Forget what you know about the singer who’s strut his way with black eyeliner and lots of leather during his ‘For Your Entertainment’. The American singer songwriter returns to the charts with his second studio album, Trespassing, which sees a radical change of style into a much more toned down, softer side mixed with a sniff of Queen.
The standard album, consisting of 12 tracks contains a mix of radio friendly pop songs, with a few highlights and some very strong ballads. While the Queen influence is prominent throughout the whole album, it’s never over empowering which allows Lambert to come up with a unique personal album. The list of names, having worked on the album is in fact rather impressive; Pharrel Williams who’s responsible for opening the album with track ‘Trespassing’, Sam Sparro, Bruno Mars, Dr Luke and many others.
One of the first highlights from the album is the co-written Sam Sparro track ‘Shady’ which is such a radical change of style for Lambert and an absolute treat to enjoy. Amazingly Funky and fresh, which is clearly inspired by Sparro and reminds of his own new album ‘Return To Paradise’ which is full of similar anthemic disco stompers.A similar thing can be said about the track ‘Kickin In’ which sounds incredibly funky and at times makes you wonder whether Lambert could have been a member of the Scissor Sisters, as it is one of those tracks which would amazingly fit into their repertoire as well.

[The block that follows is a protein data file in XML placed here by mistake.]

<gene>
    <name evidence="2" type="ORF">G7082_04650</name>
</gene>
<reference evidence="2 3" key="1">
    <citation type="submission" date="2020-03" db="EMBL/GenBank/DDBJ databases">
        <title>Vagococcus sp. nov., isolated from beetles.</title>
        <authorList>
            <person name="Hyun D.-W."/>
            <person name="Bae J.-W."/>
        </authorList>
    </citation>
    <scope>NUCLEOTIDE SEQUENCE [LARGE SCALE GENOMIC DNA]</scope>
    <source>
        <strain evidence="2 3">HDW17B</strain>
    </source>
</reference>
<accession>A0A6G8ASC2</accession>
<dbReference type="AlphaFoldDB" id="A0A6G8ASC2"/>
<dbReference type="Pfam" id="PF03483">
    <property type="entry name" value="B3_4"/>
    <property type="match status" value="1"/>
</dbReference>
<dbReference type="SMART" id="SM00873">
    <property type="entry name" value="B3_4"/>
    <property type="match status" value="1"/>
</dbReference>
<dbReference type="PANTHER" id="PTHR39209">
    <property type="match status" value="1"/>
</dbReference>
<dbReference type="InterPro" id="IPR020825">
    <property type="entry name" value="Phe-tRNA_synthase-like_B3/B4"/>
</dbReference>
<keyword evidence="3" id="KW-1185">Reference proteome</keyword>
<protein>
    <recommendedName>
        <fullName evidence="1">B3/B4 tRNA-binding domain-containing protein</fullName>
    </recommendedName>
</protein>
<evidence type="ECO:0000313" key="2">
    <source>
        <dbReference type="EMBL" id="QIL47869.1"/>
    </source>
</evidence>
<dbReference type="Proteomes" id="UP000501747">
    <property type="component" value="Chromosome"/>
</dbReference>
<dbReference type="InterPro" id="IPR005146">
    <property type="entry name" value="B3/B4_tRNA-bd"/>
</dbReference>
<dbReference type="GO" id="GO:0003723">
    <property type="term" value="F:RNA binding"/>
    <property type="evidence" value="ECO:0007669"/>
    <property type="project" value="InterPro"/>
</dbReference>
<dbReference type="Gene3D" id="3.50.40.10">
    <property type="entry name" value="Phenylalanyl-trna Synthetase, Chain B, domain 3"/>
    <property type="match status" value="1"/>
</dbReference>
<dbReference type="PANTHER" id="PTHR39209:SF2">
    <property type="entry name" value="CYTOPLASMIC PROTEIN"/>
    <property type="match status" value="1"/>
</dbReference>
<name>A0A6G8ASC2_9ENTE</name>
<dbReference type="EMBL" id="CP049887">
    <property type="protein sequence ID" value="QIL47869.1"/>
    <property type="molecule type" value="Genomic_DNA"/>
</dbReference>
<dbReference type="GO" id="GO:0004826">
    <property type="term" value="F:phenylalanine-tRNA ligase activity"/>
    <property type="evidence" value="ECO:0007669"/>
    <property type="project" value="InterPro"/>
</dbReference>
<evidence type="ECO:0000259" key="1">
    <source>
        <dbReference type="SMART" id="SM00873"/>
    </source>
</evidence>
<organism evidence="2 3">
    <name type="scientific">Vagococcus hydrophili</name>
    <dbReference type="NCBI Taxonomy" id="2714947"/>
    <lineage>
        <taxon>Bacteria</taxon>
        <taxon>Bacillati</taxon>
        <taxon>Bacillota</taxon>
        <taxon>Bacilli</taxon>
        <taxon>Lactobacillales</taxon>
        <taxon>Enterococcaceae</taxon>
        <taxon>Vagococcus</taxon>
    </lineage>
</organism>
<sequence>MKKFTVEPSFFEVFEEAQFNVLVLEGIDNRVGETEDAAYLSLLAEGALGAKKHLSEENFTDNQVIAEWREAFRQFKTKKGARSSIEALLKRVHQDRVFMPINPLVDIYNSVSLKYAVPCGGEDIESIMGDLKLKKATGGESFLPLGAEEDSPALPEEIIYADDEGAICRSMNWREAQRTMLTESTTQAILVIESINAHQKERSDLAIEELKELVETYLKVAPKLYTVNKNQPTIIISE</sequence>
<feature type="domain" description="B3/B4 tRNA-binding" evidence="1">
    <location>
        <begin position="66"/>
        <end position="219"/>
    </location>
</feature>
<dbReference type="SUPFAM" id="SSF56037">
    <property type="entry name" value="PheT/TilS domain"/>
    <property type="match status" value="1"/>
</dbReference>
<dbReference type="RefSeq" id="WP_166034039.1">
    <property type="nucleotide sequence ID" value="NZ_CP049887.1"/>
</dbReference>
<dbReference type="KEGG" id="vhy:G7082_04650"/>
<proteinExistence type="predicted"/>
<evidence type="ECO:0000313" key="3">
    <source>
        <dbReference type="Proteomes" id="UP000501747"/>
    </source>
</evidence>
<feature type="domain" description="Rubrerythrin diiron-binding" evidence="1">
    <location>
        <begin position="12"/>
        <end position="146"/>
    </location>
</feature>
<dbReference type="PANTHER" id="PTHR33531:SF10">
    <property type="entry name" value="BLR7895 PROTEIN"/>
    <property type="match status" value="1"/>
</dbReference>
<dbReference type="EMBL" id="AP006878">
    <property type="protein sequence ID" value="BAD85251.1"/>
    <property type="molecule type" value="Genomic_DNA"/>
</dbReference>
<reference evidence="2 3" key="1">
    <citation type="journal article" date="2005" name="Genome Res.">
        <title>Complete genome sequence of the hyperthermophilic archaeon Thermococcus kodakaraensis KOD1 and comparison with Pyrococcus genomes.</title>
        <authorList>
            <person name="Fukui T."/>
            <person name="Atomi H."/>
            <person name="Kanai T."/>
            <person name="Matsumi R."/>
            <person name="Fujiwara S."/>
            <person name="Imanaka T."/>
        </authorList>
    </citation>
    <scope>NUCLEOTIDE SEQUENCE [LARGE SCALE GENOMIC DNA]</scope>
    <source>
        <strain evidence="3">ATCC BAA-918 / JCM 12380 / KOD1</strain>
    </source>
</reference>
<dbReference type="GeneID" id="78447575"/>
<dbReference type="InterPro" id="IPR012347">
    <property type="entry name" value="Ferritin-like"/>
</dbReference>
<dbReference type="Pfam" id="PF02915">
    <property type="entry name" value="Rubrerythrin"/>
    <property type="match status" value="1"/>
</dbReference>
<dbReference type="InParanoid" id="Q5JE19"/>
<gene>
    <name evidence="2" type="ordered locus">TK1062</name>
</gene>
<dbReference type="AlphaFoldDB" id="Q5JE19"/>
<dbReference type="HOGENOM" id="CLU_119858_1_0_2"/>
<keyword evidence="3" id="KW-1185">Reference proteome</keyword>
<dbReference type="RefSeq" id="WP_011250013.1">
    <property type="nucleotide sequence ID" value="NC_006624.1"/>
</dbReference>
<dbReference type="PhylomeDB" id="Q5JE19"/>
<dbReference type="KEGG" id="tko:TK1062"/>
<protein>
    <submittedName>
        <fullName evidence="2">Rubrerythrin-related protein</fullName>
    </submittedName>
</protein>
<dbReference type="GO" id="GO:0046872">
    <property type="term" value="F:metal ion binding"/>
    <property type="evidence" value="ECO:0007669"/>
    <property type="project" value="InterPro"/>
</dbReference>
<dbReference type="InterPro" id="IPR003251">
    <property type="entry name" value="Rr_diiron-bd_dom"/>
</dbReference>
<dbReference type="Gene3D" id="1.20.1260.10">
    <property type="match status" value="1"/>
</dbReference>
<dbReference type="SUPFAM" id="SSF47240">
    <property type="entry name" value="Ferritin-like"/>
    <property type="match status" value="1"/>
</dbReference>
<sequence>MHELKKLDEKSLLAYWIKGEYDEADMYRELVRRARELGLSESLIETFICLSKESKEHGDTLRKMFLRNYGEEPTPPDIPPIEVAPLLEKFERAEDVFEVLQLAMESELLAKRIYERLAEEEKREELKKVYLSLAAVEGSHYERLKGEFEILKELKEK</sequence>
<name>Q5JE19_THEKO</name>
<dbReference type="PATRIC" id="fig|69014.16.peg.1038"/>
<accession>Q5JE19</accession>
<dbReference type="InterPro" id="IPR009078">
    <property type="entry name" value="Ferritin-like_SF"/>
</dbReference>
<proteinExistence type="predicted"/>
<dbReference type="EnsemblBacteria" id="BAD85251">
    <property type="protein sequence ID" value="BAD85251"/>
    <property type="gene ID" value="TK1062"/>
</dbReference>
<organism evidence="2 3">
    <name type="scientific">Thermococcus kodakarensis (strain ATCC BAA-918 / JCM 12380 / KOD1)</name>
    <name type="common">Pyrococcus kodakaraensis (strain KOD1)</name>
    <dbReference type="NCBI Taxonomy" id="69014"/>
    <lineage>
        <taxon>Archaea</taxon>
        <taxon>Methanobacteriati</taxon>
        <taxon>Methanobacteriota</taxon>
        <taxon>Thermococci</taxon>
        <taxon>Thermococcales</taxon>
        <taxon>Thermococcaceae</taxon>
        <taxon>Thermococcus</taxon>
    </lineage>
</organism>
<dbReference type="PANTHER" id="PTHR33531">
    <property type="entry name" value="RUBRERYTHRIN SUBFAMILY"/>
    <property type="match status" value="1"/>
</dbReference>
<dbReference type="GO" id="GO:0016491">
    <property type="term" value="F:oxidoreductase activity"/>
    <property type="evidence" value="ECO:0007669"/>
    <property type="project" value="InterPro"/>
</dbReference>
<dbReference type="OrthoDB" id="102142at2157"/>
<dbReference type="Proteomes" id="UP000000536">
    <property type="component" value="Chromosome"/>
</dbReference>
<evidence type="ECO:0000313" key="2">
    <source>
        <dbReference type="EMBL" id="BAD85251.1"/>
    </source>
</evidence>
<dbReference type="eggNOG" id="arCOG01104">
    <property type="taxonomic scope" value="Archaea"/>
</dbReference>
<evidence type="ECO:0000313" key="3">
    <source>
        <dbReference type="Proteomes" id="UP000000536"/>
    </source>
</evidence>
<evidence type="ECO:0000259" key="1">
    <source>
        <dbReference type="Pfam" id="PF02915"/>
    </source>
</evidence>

Of course new single ‘Never close Our Eyes’ and lead to the album ‘Better than I Know Myself’ are featured on the album as well. We’re not quite sure why exactly the latter has been chosen as the lead for the album, as the second part of ‘Trespassing’ contains much stronger efforts which could have been better promoters for the album. Don’t get us wrong ‘Better Than I Know Myself’ is definitely not a bad song but it misses a certain ‘Je Ne Sais Quoi’ when its being compared to tracks like ‘Underneath’. That track for example not only shows off the vocals of Lambert, but has been treated to a mesmerizing and haunting arrangement, which would have developed a huge interest for people new to Adam’s material. Bit of a shame, but the track is already turning out to become a fan favourite so who knows it might get a release at some point.
There is a clear distinction between the album with some very pop radio friendly upbeat tracks like ‘Cuckoo’ and ‘Pop that Lock’ in the first part, yet towards the end of the album, Lambert takes on the ballad approach and really seizes the moment to expose his emotions through his vocals. It’s definitely the case for the tracks ‘Underneath’ and ‘Outlaws of Love’.
If you fancy some more Adam Lambert there is of course the deluxe edition which features an extra 4 tracks including the very Queen inspired ‘Runnin’ (do we spot a little bit of We will Rock You, in the arrangement? Yep we do!)
‘Trespassing’ Standard and Deluxe Edition are out for sale now.